By Ludvik Jerabek - Published on Amazon.com
Format:Hardcover
Anyone who is looking to purchase this book is either taking a class in driver development or is new to driver development and is looking for guidance. This book is a great attempt at an all in one driver development book, however; falls flat due to errors in the text and code samples. Sadly it is obvious there was very little error checking or testing of code samples in the book. Someone who is new to such a complex subject should be able to rely on accurate code example and explanations without having to constantly be on the lookout for errors. Some of the errors found are expected of new CS students and not seasoned professionals ( eg. Performing kmalloc() without calling kfree() ) or (allocating memory to a single variable in a for loop eg. var_ptr = kmalloc() both of which exist in Example 5.1 of the book ). The author also fails to explain kernel function's arguments and only mentioned the kernel functions themselves. This makes it difficult to know what/why arguments are being passed.

Please see the author's errata page:

[...](Link removed by Amazon)

Additionally there is another errata page for the book:

[...](Link removed by Amazon)

The high number of errors take away from the readers experience with learning the subject. More time is spent reading and checking the author's Errata page to make sure they are not misinformed. This book will probably be worth 4 stars if they release a second edition with all the errors fixed. It may be worth picking up LDD3 as a supplement and probably has less errors. Additionally, the author spends a ton of time in the beginning discussing kernel threads, klists, ktrees, IRQs, softirqs, and other key kernel components and hardware specifics. These concepts would probably be better explained hands on building drivers starting with basic character drivers and progressing to more difficult drivers. Most people learn by doing and seeing first hand, there is no point in throwing a ton of "jargon" at a learner without real context. Often times the author would state after a long dissertation, "We will see this in X chapter" or "When in X chapter refer back". Personally, I don't like bouncing back and forth between pages cross referencing. Such concepts would be better explained in real use cases when writing a drivers throughout the chapters.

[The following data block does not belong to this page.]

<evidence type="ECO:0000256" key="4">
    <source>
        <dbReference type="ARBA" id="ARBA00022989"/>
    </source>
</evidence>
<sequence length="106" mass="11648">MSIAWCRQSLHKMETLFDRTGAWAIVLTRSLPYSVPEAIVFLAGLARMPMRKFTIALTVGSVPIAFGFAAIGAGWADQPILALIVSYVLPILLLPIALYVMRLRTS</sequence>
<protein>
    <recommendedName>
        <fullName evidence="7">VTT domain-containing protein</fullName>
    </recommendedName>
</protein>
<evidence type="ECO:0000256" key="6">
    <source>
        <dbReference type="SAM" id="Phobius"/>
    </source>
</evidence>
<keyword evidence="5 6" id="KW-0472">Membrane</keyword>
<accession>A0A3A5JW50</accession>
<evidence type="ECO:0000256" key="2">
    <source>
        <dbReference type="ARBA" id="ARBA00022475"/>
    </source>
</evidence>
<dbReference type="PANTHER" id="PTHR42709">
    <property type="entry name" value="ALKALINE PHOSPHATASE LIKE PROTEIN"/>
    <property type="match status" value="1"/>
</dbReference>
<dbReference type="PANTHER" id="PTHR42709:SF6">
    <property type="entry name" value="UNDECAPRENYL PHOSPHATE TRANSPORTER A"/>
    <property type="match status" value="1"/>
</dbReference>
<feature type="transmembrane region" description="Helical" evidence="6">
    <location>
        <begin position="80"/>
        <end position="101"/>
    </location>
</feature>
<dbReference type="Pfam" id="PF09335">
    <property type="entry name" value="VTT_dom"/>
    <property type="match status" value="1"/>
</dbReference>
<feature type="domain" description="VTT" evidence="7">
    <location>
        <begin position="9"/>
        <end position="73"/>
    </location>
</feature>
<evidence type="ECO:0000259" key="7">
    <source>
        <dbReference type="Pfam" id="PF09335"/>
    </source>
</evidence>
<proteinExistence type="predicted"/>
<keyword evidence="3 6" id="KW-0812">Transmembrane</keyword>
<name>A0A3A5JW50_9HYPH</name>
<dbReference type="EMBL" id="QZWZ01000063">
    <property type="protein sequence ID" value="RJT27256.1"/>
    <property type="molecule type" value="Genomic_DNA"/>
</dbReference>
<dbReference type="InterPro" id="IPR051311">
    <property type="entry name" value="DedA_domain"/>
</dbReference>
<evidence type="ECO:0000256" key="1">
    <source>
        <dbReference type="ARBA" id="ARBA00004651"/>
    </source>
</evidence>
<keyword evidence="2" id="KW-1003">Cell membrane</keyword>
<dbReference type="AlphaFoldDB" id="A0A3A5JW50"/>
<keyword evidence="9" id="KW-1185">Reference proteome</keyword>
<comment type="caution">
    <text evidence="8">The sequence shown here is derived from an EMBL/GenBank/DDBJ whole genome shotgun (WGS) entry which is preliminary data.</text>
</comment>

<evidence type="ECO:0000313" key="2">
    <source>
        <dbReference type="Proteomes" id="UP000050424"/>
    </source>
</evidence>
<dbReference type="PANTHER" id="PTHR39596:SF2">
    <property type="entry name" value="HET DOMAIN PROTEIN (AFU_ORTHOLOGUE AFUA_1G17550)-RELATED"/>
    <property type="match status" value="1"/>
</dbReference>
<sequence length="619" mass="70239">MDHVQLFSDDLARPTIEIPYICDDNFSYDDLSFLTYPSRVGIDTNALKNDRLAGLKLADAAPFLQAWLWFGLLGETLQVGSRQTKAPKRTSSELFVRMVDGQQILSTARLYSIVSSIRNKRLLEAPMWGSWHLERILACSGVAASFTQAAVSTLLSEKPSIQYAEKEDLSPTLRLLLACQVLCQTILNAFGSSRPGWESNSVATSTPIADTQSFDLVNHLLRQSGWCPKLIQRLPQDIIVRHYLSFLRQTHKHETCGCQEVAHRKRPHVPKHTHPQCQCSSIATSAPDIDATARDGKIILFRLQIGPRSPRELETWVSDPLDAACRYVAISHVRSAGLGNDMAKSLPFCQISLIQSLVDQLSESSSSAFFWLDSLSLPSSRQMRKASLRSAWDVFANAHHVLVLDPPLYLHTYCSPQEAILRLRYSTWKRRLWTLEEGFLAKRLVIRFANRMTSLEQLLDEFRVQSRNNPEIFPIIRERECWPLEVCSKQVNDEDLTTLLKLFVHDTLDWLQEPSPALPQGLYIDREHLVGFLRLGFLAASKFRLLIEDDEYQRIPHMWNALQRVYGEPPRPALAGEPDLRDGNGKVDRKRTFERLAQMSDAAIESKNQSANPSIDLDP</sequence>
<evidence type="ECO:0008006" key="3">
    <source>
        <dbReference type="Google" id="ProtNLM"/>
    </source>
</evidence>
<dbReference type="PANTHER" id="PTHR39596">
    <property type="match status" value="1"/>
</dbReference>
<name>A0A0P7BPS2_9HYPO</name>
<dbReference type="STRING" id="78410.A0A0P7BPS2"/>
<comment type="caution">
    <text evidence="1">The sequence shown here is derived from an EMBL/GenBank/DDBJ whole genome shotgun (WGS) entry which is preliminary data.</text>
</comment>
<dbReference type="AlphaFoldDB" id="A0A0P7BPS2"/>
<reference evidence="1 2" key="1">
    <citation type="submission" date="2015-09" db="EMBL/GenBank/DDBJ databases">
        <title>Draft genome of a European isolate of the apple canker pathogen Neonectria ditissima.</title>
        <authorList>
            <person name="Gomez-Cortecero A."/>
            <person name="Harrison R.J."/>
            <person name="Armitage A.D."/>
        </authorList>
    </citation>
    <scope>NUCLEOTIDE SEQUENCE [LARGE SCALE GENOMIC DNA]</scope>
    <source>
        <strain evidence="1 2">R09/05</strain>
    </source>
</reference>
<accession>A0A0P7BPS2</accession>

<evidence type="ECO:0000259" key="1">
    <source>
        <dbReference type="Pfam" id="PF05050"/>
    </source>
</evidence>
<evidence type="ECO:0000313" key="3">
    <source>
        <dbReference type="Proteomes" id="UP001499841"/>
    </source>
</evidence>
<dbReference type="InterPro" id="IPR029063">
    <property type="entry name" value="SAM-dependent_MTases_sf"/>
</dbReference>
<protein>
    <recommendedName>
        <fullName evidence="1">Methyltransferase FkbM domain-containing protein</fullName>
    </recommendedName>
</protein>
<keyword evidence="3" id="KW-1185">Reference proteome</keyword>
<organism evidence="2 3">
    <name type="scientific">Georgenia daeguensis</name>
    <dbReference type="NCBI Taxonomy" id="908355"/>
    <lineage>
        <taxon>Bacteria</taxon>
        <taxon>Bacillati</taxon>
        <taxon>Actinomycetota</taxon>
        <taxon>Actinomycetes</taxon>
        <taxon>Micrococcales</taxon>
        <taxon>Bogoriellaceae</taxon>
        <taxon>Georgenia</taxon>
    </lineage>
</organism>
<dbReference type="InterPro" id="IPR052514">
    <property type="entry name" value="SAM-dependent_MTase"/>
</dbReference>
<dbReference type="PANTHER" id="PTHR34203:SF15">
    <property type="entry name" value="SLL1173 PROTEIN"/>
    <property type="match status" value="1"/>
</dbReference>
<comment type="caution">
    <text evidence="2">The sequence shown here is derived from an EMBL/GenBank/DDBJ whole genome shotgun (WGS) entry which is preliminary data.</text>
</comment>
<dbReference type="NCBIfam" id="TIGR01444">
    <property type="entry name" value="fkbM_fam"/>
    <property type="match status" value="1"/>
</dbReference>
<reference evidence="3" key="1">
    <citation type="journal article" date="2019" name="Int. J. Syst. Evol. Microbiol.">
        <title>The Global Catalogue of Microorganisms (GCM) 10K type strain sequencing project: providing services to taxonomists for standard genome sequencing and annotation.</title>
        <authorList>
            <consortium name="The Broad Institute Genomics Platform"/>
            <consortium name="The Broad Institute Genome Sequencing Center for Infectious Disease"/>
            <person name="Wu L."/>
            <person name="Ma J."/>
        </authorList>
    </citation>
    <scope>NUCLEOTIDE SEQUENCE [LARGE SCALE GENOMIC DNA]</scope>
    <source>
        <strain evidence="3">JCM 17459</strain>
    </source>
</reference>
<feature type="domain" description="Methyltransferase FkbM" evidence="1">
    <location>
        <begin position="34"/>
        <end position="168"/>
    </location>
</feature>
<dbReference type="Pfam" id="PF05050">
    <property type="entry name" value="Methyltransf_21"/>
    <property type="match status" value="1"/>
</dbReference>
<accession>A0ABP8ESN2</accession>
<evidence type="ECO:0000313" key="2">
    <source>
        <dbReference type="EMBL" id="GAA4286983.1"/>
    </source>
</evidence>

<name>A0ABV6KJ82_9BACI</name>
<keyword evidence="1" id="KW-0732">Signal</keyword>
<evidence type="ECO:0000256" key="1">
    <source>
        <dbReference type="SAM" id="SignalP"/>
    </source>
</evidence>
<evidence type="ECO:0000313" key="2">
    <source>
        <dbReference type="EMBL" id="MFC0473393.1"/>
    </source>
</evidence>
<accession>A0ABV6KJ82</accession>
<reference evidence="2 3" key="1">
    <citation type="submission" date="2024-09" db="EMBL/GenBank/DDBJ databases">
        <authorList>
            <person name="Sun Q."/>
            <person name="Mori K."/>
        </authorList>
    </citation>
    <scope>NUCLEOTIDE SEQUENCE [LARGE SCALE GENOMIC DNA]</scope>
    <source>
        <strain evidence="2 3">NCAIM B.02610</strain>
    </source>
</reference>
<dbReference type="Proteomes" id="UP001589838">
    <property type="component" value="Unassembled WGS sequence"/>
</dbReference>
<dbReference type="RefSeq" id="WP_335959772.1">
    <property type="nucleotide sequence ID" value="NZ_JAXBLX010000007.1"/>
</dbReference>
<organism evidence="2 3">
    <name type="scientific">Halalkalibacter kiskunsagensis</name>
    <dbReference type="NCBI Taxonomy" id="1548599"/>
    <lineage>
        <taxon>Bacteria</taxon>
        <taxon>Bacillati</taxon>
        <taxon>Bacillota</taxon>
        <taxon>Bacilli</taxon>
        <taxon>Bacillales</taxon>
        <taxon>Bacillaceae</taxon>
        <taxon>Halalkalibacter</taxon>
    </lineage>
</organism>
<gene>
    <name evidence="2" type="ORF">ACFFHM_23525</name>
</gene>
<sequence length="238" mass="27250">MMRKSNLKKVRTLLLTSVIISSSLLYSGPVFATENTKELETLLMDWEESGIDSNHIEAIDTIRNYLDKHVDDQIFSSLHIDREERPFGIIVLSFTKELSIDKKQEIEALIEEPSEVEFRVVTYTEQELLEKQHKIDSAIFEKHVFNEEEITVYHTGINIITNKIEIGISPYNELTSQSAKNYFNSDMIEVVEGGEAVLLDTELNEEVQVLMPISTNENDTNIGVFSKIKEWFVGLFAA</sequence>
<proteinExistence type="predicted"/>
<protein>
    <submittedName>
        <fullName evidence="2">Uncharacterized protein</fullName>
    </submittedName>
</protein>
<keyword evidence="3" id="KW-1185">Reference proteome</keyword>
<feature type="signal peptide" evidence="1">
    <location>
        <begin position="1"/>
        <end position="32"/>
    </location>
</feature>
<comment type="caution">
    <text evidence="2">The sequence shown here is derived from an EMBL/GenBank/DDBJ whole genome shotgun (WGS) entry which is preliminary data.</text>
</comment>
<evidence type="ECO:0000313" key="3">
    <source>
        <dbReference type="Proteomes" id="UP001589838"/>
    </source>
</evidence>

30 of 37 people found the following review helpful
2.0 out of 5 stars Get Linux Device Drivers from O'REILLY instead 10 Feb. 2009
By Anderson John - Published on Amazon.com
Format:Hardcover|Verified Purchase
The people who gave this book 5 starts are either friends of the author, the author himself, or guys who have been writing linux drivers for years and felt like reading what they already knew. Although the author seems to be very knowledgeable on the topic, his book is really terrible at explaining the essential kernel functions needed for writing device drivers and their respective parameters. He only mentions that they exist. To understand what the author is doing, you would have to resort to searching alternate references. Also his examples don't work. I can tell that he never tried to compiled these examples.

After reading the first few chapters, I decided to get the linux device drivers book from O'REILLY and as soon as I started reading, I could point out loads of important information that the first book failed to relay. The examples in the O'REILLY book are also by far better.
18 of 23 people found the following review helpful
5.0 out of 5 stars Best Linux device driver book yet 6 May 2008
By Anthony Lawrence - Published on Amazon.com
Format:Hardcover
I've been frustrated by many other Linux kernel and device driver books. The authors often make assumptions about the readers knowledge and gloss over areas that can be quite confusing.

To some extent, that's unavoidable: the Linux kernel is monstrous and very complex, and the hardware that drivers control can also be dark and mysterious territory.

I really appreciated this books approach. It's not that everything is explained in complete detail; that would be impossible. However, the author obviously tries very hard to give an overview, an orientation that will hopefully set your mind in the right direction, before diving into details. Throughout the book he adds "go look at this" suggestions that can help you understand whatever he's dealing with at this point.

I think Chapter 2, which is a high level fly-by of the kernel in general, is an absolute masterpiece. That starts by pulling typical kernel boot messages and explaining what they mean and what's going on in code to produce them. It then goes on to discuss kernel locks, briefly looks at procfs and memory allocation, and closes (as each chapter does) with pointers to where to look in the source for the subjects discussed.

Chapters 3 and 4 flesh out basic concepts more, and then after that the book goes into details, picking both real world and fanciful examples of hardware and giving sample device drivers. Simple devices are presented first, while later chapters get into more complicated hardware, but in each case the same general format is followed: overview of the how and why, sample driver(s), how to most easily debug, and pointers to real kernel sources.

Very well done. I have no complaints - oh, a few minor typos, maybe, but nothing serious.
3 of 3 people found the following review helpful
3.0 out of 5 stars Missing info 4 Sept. 2009
By Daniel Cardenas - Published on Amazon.com
Format:Hardcover|Verified Purchase
I tried to find docomentation about Module.symvers, linking at runtime, symbol issues, etc... No luck. At least the o'reilly book touches on these topics.